Jefre Outlaw: I think getting past the biggest fear most all of us have. The fear of not being good enough. Once I could feel that I was good enough and had that validation from the divine the rest fell into place.

Q: How would you describe your life today, compared to what it was 5 years ago?

Jefre Outlaw: In the last 4 years I have traveled to 103 countries, over 500 cities and more than 1,000 sacred sites on all 7 continents. Before that I had never left the US/Canada/Mexico and had never traveled alone. I am now a global world citizen and have friends in at least 50 countries.

To learn more about modern lifestyle redesign, you can reach out to Jefre directly at

On Sabbatical with Bill Hendricks

Bill HendricksThinking of quitting your job? Well maybe you should.

Bill Hendricks has done the impossible – twice now, in fact. Intentionally unemployed as a thirty-something – really? Yes, and we could all learn a few lessons from his experiences too.

Whether you call it a sabbatical or a mini-retirement, taking a break from employment can be both liberating and productive. Have those long hours finally taken their toll on your health? Is the stress negatively impacting your relationships with friends and family? Are you no longer challenged and find yourself wishing you had chosen a different path in life? A sabbatical could be in order.

Except here’s the kicker. Even if you are considering drafting a letter of resignation, you probably won’t turn it in until you find another job. Instead, you will likely allow fear, or the well-intended advice from others, talk you out of actually doing it. Why? As a culture we place a high value on employment. We see it as evidence of independence, stability and success. It’s the American dream, after all. And most Americans will do anything to avoid entering the terrifying world of the unemployed, including accepting an equally unsatisfying job. The safe way out isn’t always the most rewarding, and being unemployed doesn’t mean that you have to struggle financially.

So before you throw in the towel on the idea of throwing in the towel, take a moment to learn from someone who has done it successfully.

Q: What triggered the realization that you needed a break from employment?

Bill Hendricks: It was a culmination of things in both my personal & professional lives. My job paid me well, but most other aspects of it were increasingly unsatisfying. I was working long hours and bringing the stress home with me at night. Personally, the biggest impact was a dear friend falling quite ill. In addition to wanting to spend more time with him, it made me consider my mortality in a way I’d never done before. It’s cliché, but I decided that “life’s too short” to continue doing something that didn’t make me happy. So I quit.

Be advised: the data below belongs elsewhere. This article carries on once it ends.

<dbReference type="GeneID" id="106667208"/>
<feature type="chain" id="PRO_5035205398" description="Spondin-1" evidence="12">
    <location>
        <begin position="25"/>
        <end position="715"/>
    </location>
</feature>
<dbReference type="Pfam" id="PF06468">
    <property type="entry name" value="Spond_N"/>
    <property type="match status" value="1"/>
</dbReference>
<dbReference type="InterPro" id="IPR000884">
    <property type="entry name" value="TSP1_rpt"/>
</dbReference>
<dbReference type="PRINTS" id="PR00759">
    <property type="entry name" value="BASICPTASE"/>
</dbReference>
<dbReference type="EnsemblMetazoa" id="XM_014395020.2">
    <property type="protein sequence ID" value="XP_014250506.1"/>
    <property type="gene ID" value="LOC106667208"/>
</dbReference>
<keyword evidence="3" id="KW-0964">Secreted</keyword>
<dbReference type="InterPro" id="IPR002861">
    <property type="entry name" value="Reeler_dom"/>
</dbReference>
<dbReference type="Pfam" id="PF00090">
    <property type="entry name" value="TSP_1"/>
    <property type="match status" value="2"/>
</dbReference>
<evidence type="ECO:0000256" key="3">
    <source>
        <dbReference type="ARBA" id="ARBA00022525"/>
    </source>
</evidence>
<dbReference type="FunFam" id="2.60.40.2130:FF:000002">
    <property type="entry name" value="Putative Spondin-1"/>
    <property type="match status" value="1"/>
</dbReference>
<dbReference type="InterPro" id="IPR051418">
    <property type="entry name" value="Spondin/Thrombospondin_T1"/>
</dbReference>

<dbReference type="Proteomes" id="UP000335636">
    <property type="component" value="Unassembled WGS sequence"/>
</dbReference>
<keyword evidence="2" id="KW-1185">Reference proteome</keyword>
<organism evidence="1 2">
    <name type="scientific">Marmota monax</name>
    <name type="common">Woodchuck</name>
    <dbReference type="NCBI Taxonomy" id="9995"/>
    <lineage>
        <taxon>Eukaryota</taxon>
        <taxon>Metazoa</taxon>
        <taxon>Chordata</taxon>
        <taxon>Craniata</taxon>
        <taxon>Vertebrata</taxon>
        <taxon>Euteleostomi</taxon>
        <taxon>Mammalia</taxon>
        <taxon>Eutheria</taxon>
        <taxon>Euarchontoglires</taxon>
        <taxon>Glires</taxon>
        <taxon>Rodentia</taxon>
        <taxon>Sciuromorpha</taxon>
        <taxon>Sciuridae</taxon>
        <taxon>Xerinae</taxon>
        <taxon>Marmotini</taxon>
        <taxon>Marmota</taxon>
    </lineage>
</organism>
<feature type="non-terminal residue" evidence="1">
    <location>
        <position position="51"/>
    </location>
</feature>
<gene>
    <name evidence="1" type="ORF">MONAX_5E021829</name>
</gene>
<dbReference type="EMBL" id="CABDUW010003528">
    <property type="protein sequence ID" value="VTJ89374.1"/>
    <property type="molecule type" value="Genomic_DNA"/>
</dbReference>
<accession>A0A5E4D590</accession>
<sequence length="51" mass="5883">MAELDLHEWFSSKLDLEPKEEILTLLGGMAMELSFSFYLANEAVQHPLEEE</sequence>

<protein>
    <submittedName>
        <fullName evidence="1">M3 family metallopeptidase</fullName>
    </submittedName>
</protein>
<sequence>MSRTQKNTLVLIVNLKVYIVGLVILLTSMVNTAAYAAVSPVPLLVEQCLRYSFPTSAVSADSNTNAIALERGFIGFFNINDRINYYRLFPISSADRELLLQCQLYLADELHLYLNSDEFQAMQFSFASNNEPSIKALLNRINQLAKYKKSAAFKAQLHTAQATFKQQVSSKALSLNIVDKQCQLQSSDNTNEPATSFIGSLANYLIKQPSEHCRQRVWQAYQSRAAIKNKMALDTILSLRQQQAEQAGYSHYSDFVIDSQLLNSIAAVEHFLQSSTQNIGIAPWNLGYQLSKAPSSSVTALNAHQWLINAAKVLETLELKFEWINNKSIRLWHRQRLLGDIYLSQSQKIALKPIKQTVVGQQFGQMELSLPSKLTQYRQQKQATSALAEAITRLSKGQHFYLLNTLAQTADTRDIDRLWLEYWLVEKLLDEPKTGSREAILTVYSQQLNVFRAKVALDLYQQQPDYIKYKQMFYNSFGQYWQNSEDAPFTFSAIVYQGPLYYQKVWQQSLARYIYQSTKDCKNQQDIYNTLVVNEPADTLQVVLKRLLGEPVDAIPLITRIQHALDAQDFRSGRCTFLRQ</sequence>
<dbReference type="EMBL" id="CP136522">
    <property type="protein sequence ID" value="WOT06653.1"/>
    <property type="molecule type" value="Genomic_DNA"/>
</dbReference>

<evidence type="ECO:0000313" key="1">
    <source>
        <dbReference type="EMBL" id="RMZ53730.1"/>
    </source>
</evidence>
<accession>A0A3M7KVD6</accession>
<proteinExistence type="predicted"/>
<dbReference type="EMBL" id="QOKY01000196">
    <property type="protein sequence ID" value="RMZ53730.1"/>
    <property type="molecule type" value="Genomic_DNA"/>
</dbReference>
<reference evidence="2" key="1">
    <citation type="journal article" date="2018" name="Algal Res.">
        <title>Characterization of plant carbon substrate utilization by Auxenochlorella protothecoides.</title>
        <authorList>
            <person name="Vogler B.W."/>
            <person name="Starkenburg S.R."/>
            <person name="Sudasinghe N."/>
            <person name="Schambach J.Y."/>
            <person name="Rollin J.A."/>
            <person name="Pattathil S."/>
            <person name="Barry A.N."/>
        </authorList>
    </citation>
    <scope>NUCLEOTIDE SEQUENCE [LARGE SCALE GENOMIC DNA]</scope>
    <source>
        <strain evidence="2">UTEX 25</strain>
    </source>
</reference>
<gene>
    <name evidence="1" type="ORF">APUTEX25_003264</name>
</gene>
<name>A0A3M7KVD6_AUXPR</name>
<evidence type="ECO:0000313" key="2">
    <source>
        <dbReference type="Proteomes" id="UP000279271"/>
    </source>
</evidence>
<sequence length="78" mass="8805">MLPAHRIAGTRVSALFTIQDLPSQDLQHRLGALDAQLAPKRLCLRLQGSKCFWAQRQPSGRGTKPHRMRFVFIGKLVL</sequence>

Q: What has been the most rewarding aspect of taking a sabbatical?

Bill Hendricks: I’ve been lucky enough to take 2 sabbaticals in my career. The first one was 6 months, and this more recent one was around 2 months. The most rewarding aspect of both was the time off to travel. In the recent one, my wife and I spent 3 weeks in Europe, visiting places neither of us had been to before. Another pleasant outcome was the impact on my health! Getting out of a high stress, long-hours corporate environment makes it much easier to eat better and exercise. I dropped over 20 pounds during each respite. Thankfully I’ve been able to continue my good habits during my new business venture and at nearly 38 years old I’m in the best shape of my life.

Q: What do you feel was the most important factor that allowed you to take the risk of leaving the workforce?

Bill Hendricks: The most important factor was my self-confidence in my ability to get back into the workforce when I want to. I’ve been fortunate enough to have built a great resume, I’m a strong interviewer, and I have a great network of influential colleagues I can leverage. Secondly, I am extremely lucky to have a very supportive wife. Roxanne has a great career and she’s been willing and able to hold down the fort for both of us during my breaks.

Q: What advice would you give to someone who is contemplating turning in their notice without having another job lined up in advance?

Bill Hendricks: DO IT! It will be one of the best things you do, both professionally and personally. Of course, don’t be irresponsible, though. Examine your financial situation closely. Determine how much money you can invest in yourself (because that’s what you’ll be doing) and define a monthly budget. “Practice” that budget for at least a couple months before quitting and see how it feels and how realistic it is. If the numbers work out – go for it! If they don’t, then you have a goal to work towards. Tighten your belt now and build up that “eff you” fund until it’s big enough to walk out the door.

Curious to know what Bill is up to now? As you might have guessed, his most recent sabbatical allowed him more time to focus on something more meaningful. He recently co-founded Common Form, a software company that allows customers to do their taxes in minutes from any connected device.